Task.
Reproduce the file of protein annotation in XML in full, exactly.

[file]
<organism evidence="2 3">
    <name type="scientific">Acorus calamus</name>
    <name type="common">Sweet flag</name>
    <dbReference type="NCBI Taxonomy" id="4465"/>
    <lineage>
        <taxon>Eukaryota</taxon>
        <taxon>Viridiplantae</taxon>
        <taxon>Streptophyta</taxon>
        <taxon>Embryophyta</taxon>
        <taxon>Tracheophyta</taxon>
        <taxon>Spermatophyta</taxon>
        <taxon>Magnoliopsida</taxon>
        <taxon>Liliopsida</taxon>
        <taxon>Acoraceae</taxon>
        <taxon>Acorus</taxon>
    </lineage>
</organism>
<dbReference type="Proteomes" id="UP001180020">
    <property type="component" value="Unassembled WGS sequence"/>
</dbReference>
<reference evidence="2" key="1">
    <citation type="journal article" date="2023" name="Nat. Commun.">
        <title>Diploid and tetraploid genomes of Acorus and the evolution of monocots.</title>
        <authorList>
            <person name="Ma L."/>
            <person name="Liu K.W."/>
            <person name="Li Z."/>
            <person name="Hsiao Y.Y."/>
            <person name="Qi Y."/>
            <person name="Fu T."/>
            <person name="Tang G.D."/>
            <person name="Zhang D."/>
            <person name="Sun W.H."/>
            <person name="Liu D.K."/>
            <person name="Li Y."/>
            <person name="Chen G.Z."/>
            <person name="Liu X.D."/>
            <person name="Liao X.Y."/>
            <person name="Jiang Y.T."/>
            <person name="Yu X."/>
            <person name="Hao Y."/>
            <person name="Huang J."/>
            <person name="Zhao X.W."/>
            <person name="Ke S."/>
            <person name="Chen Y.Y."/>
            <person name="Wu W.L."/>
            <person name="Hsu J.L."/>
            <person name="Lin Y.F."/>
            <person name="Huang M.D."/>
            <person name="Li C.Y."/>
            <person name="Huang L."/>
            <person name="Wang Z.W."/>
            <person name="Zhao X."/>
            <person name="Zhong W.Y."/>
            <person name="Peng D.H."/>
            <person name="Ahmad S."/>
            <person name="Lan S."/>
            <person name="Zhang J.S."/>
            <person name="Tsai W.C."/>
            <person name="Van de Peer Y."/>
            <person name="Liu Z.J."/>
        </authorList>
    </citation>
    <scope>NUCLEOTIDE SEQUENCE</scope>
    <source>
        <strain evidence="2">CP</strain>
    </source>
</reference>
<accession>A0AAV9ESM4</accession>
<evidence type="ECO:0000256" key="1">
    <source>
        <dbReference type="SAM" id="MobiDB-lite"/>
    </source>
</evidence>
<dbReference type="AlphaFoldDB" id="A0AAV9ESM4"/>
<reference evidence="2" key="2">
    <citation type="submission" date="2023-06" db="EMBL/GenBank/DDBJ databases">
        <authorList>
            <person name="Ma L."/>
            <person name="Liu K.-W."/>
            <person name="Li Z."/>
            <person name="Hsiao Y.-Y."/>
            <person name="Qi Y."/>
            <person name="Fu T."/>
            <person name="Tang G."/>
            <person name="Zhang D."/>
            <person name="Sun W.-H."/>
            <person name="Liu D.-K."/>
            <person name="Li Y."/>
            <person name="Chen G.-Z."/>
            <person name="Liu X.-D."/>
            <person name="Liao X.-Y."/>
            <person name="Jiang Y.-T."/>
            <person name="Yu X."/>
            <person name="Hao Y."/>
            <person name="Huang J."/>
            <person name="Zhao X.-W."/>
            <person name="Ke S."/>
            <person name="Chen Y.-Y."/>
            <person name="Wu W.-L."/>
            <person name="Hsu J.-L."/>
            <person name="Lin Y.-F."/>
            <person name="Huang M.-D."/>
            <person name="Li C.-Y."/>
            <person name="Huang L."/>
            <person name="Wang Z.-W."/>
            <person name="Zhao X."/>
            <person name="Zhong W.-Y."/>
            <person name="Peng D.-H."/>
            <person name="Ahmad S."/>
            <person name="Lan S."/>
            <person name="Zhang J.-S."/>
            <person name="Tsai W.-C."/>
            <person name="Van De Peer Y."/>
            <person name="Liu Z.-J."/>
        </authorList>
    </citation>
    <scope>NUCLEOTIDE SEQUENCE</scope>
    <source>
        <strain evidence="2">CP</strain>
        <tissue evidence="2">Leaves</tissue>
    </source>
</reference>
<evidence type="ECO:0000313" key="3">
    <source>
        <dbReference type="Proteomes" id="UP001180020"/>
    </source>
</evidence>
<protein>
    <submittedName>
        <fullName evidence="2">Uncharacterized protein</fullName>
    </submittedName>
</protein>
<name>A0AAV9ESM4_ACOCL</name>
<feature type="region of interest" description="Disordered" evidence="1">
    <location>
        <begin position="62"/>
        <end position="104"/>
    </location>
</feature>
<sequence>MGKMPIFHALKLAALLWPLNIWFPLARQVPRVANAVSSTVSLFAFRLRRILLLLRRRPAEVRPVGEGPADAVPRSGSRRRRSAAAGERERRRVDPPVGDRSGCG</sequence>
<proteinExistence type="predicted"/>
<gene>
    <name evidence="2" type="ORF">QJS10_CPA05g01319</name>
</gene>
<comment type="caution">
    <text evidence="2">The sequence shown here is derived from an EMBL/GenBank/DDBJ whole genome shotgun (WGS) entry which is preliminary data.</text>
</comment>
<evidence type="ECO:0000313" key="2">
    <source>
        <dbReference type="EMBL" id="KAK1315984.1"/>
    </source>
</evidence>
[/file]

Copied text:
<organism evidence="2 3">
    <name type="scientific">Acorus calamus</name>
    <name type="common">Sweet flag</name>
    <dbReference type="NCBI Taxonomy" id="4465"/>
    <lineage>
        <taxon>Eukaryota</taxon>
        <taxon>Viridiplantae</taxon>
        <taxon>Streptophyta</taxon>
        <taxon>Embryophyta</taxon>
        <taxon>Tracheophyta</taxon>
        <taxon>Spermatophyta</taxon>
        <taxon>Magnoliopsida</taxon>
        <taxon>Liliopsida</taxon>
        <taxon>Acoraceae</taxon>
        <taxon>Acorus</taxon>
    </lineage>
</organism>
<dbReference type="Proteomes" id="UP001180020">
    <property type="component" value="Unassembled WGS sequence"/>
</dbReference>
<reference evidence="2" key="1">
    <citation type="journal article" date="2023" name="Nat. Commun.">
        <title>Diploid and tetraploid genomes of Acorus and the evolution of monocots.</title>
        <authorList>
            <person name="Ma L."/>
            <person name="Liu K.W."/>
            <person name="Li Z."/>
            <person name="Hsiao Y.Y."/>
            <person name="Qi Y."/>
            <person name="Fu T."/>
            <person name="Tang G.D."/>
            <person name="Zhang D."/>
            <person name="Sun W.H."/>
            <person name="Liu D.K."/>
            <person name="Li Y."/>
            <person name="Chen G.Z."/>
            <person name="Liu X.D."/>
            <person name="Liao X.Y."/>
            <person name="Jiang Y.T."/>
            <person name="Yu X."/>
            <person name="Hao Y."/>
            <person name="Huang J."/>
            <person name="Zhao X.W."/>
            <person name="Ke S."/>
            <person name="Chen Y.Y."/>
            <person name="Wu W.L."/>
            <person name="Hsu J.L."/>
            <person name="Lin Y.F."/>
            <person name="Huang M.D."/>
            <person name="Li C.Y."/>
            <person name="Huang L."/>
            <person name="Wang Z.W."/>
            <person name="Zhao X."/>
            <person name="Zhong W.Y."/>
            <person name="Peng D.H."/>
            <person name="Ahmad S."/>
            <person name="Lan S."/>
            <person name="Zhang J.S."/>
            <person name="Tsai W.C."/>
            <person name="Van de Peer Y."/>
            <person name="Liu Z.J."/>
        </authorList>
    </citation>
    <scope>NUCLEOTIDE SEQUENCE</scope>
    <source>
        <strain evidence="2">CP</strain>
    </source>
</reference>
<accession>A0AAV9ESM4</accession>
<evidence type="ECO:0000256" key="1">
    <source>
        <dbReference type="SAM" id="MobiDB-lite"/>
    </source>
</evidence>
<dbReference type="AlphaFoldDB" id="A0AAV9ESM4"/>
<reference evidence="2" key="2">
    <citation type="submission" date="2023-06" db="EMBL/GenBank/DDBJ databases">
        <authorList>
            <person name="Ma L."/>
            <person name="Liu K.-W."/>
            <person name="Li Z."/>
            <person name="Hsiao Y.-Y."/>
            <person name="Qi Y."/>
            <person name="Fu T."/>
            <person name="Tang G."/>
            <person name="Zhang D."/>
            <person name="Sun W.-H."/>
            <person name="Liu D.-K."/>
            <person name="Li Y."/>
            <person name="Chen G.-Z."/>
            <person name="Liu X.-D."/>
            <person name="Liao X.-Y."/>
            <person name="Jiang Y.-T."/>
            <person name="Yu X."/>
            <person name="Hao Y."/>
            <person name="Huang J."/>
            <person name="Zhao X.-W."/>
            <person name="Ke S."/>
            <person name="Chen Y.-Y."/>
            <person name="Wu W.-L."/>
            <person name="Hsu J.-L."/>
            <person name="Lin Y.-F."/>
            <person name="Huang M.-D."/>
            <person name="Li C.-Y."/>
            <person name="Huang L."/>
            <person name="Wang Z.-W."/>
            <person name="Zhao X."/>
            <person name="Zhong W.-Y."/>
            <person name="Peng D.-H."/>
            <person name="Ahmad S."/>
            <person name="Lan S."/>
            <person name="Zhang J.-S."/>
            <person name="Tsai W.-C."/>
            <person name="Van De Peer Y."/>
            <person name="Liu Z.-J."/>
        </authorList>
    </citation>
    <scope>NUCLEOTIDE SEQUENCE</scope>
    <source>
        <strain evidence="2">CP</strain>
        <tissue evidence="2">Leaves</tissue>
    </source>
</reference>
<evidence type="ECO:0000313" key="3">
    <source>
        <dbReference type="Proteomes" id="UP001180020"/>
    </source>
</evidence>
<protein>
    <submittedName>
        <fullName evidence="2">Uncharacterized protein</fullName>
    </submittedName>
</protein>
<name>A0AAV9ESM4_ACOCL</name>
<feature type="region of interest" description="Disordered" evidence="1">
    <location>
        <begin position="62"/>
        <end position="104"/>
    </location>
</feature>
<sequence>MGKMPIFHALKLAALLWPLNIWFPLARQVPRVANAVSSTVSLFAFRLRRILLLLRRRPAEVRPVGEGPADAVPRSGSRRRRSAAAGERERRRVDPPVGDRSGCG</sequence>
<proteinExistence type="predicted"/>
<gene>
    <name evidence="2" type="ORF">QJS10_CPA05g01319</name>
</gene>
<comment type="caution">
    <text evidence="2">The sequence shown here is derived from an EMBL/GenBank/DDBJ whole genome shotgun (WGS) entry which is preliminary data.</text>
</comment>
<evidence type="ECO:0000313" key="2">
    <source>
        <dbReference type="EMBL" id="KAK1315984.1"/>
    </source>
</evidence>